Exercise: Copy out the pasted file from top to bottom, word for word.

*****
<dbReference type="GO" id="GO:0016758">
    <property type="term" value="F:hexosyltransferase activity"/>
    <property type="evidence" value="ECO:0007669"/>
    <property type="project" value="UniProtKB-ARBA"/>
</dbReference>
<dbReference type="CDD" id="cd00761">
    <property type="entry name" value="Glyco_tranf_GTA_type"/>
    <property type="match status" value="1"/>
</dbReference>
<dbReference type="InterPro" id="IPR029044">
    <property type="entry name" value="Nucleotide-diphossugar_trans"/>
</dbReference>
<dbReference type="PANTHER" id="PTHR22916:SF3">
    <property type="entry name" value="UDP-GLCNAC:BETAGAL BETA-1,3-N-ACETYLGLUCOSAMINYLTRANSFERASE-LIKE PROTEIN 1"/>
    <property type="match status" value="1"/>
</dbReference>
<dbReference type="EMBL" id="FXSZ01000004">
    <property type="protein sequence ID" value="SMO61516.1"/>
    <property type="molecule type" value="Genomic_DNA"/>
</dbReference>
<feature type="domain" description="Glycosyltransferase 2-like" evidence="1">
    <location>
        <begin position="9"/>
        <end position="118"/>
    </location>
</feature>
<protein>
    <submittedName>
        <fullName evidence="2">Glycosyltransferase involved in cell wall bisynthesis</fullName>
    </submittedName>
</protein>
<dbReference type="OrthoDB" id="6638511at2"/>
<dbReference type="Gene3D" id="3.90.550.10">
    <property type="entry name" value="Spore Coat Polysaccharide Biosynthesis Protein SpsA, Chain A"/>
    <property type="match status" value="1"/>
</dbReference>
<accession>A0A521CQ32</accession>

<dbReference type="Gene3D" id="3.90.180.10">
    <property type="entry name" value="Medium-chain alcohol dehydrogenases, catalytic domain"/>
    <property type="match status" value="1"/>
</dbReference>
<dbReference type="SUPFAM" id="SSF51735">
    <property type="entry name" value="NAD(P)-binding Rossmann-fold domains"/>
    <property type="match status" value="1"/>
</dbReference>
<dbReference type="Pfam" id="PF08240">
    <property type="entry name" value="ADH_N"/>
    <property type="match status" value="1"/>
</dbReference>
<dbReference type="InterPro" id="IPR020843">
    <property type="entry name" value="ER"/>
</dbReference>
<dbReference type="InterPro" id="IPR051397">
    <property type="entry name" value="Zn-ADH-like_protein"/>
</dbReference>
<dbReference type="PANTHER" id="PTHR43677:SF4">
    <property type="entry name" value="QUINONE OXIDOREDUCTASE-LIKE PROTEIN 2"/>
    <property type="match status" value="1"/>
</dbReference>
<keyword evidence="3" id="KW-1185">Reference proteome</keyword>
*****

<dbReference type="GO" id="GO:0016758">
    <property type="term" value="F:hexosyltransferase activity"/>
    <property type="evidence" value="ECO:0007669"/>
    <property type="project" value="UniProtKB-ARBA"/>
</dbReference>
<dbReference type="CDD" id="cd00761">
    <property type="entry name" value="Glyco_tranf_GTA_type"/>
    <property type="match status" value="1"/>
</dbReference>
<dbReference type="InterPro" id="IPR029044">
    <property type="entry name" value="Nucleotide-diphossugar_trans"/>
</dbReference>
<dbReference type="PANTHER" id="PTHR22916:SF3">
    <property type="entry name" value="UDP-GLCNAC:BETAGAL BETA-1,3-N-ACETYLGLUCOSAMINYLTRANSFERASE-LIKE PROTEIN 1"/>
    <property type="match status" value="1"/>
</dbReference>
<dbReference type="EMBL" id="FXSZ01000004">
    <property type="protein sequence ID" value="SMO61516.1"/>
    <property type="molecule type" value="Genomic_DNA"/>
</dbReference>
<feature type="domain" description="Glycosyltransferase 2-like" evidence="1">
    <location>
        <begin position="9"/>
        <end position="118"/>
    </location>
</feature>
<protein>
    <submittedName>
        <fullName evidence="2">Glycosyltransferase involved in cell wall bisynthesis</fullName>
    </submittedName>
</protein>
<dbReference type="OrthoDB" id="6638511at2"/>
<dbReference type="Gene3D" id="3.90.550.10">
    <property type="entry name" value="Spore Coat Polysaccharide Biosynthesis Protein SpsA, Chain A"/>
    <property type="match status" value="1"/>
</dbReference>
<accession>A0A521CQ32</accession>

<dbReference type="Gene3D" id="3.90.180.10">
    <property type="entry name" value="Medium-chain alcohol dehydrogenases, catalytic domain"/>
    <property type="match status" value="1"/>
</dbReference>
<dbReference type="SUPFAM" id="SSF51735">
    <property type="entry name" value="NAD(P)-binding Rossmann-fold domains"/>
    <property type="match status" value="1"/>
</dbReference>
<dbReference type="Pfam" id="PF08240">
    <property type="entry name" value="ADH_N"/>
    <property type="match status" value="1"/>
</dbReference>
<dbReference type="InterPro" id="IPR020843">
    <property type="entry name" value="ER"/>
</dbReference>
<dbReference type="InterPro" id="IPR051397">
    <property type="entry name" value="Zn-ADH-like_protein"/>
</dbReference>
<dbReference type="PANTHER" id="PTHR43677:SF4">
    <property type="entry name" value="QUINONE OXIDOREDUCTASE-LIKE PROTEIN 2"/>
    <property type="match status" value="1"/>
</dbReference>
<keyword evidence="3" id="KW-1185">Reference proteome</keyword>